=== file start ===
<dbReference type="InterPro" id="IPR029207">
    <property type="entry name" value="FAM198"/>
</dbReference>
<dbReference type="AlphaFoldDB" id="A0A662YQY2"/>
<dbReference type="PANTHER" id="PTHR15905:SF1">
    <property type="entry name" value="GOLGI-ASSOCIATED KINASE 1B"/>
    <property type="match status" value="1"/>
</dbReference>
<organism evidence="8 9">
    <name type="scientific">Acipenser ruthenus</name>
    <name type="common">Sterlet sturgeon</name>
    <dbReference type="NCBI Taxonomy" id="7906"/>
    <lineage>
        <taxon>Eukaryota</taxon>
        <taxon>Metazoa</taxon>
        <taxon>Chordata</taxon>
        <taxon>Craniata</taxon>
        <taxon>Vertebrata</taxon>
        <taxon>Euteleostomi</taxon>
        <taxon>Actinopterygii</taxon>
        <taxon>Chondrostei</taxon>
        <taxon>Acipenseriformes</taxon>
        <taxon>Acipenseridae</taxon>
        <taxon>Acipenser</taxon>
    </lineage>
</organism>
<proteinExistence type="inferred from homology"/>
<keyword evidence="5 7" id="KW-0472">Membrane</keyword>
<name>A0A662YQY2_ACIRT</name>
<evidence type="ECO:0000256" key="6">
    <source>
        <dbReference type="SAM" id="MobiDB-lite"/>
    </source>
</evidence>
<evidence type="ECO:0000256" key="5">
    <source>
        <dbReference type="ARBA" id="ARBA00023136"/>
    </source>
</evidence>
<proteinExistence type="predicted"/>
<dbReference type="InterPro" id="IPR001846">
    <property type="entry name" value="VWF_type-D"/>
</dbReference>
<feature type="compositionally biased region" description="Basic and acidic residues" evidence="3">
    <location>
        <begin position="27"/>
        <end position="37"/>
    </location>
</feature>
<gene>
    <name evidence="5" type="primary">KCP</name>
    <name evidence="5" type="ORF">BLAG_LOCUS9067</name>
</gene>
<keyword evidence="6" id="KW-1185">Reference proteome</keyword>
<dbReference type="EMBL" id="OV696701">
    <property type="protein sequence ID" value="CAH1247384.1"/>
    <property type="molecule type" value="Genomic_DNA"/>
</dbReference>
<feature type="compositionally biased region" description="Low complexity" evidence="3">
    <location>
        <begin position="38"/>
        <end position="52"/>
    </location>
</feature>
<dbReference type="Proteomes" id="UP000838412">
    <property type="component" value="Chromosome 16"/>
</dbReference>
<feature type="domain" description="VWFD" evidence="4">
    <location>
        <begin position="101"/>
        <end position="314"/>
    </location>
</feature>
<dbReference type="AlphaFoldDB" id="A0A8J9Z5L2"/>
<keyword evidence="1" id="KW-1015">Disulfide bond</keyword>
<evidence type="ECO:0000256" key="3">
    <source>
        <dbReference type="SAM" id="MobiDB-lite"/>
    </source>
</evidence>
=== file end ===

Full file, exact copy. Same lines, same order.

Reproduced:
<dbReference type="InterPro" id="IPR029207">
    <property type="entry name" value="FAM198"/>
</dbReference>
<dbReference type="AlphaFoldDB" id="A0A662YQY2"/>
<dbReference type="PANTHER" id="PTHR15905:SF1">
    <property type="entry name" value="GOLGI-ASSOCIATED KINASE 1B"/>
    <property type="match status" value="1"/>
</dbReference>
<organism evidence="8 9">
    <name type="scientific">Acipenser ruthenus</name>
    <name type="common">Sterlet sturgeon</name>
    <dbReference type="NCBI Taxonomy" id="7906"/>
    <lineage>
        <taxon>Eukaryota</taxon>
        <taxon>Metazoa</taxon>
        <taxon>Chordata</taxon>
        <taxon>Craniata</taxon>
        <taxon>Vertebrata</taxon>
        <taxon>Euteleostomi</taxon>
        <taxon>Actinopterygii</taxon>
        <taxon>Chondrostei</taxon>
        <taxon>Acipenseriformes</taxon>
        <taxon>Acipenseridae</taxon>
        <taxon>Acipenser</taxon>
    </lineage>
</organism>
<proteinExistence type="inferred from homology"/>
<keyword evidence="5 7" id="KW-0472">Membrane</keyword>
<name>A0A662YQY2_ACIRT</name>
<evidence type="ECO:0000256" key="6">
    <source>
        <dbReference type="SAM" id="MobiDB-lite"/>
    </source>
</evidence>
<evidence type="ECO:0000256" key="5">
    <source>
        <dbReference type="ARBA" id="ARBA00023136"/>
    </source>
</evidence>
<proteinExistence type="predicted"/>
<dbReference type="InterPro" id="IPR001846">
    <property type="entry name" value="VWF_type-D"/>
</dbReference>
<feature type="compositionally biased region" description="Basic and acidic residues" evidence="3">
    <location>
        <begin position="27"/>
        <end position="37"/>
    </location>
</feature>
<gene>
    <name evidence="5" type="primary">KCP</name>
    <name evidence="5" type="ORF">BLAG_LOCUS9067</name>
</gene>
<keyword evidence="6" id="KW-1185">Reference proteome</keyword>
<dbReference type="EMBL" id="OV696701">
    <property type="protein sequence ID" value="CAH1247384.1"/>
    <property type="molecule type" value="Genomic_DNA"/>
</dbReference>
<feature type="compositionally biased region" description="Low complexity" evidence="3">
    <location>
        <begin position="38"/>
        <end position="52"/>
    </location>
</feature>
<dbReference type="Proteomes" id="UP000838412">
    <property type="component" value="Chromosome 16"/>
</dbReference>
<feature type="domain" description="VWFD" evidence="4">
    <location>
        <begin position="101"/>
        <end position="314"/>
    </location>
</feature>
<dbReference type="AlphaFoldDB" id="A0A8J9Z5L2"/>
<keyword evidence="1" id="KW-1015">Disulfide bond</keyword>
<evidence type="ECO:0000256" key="3">
    <source>
        <dbReference type="SAM" id="MobiDB-lite"/>
    </source>
</evidence>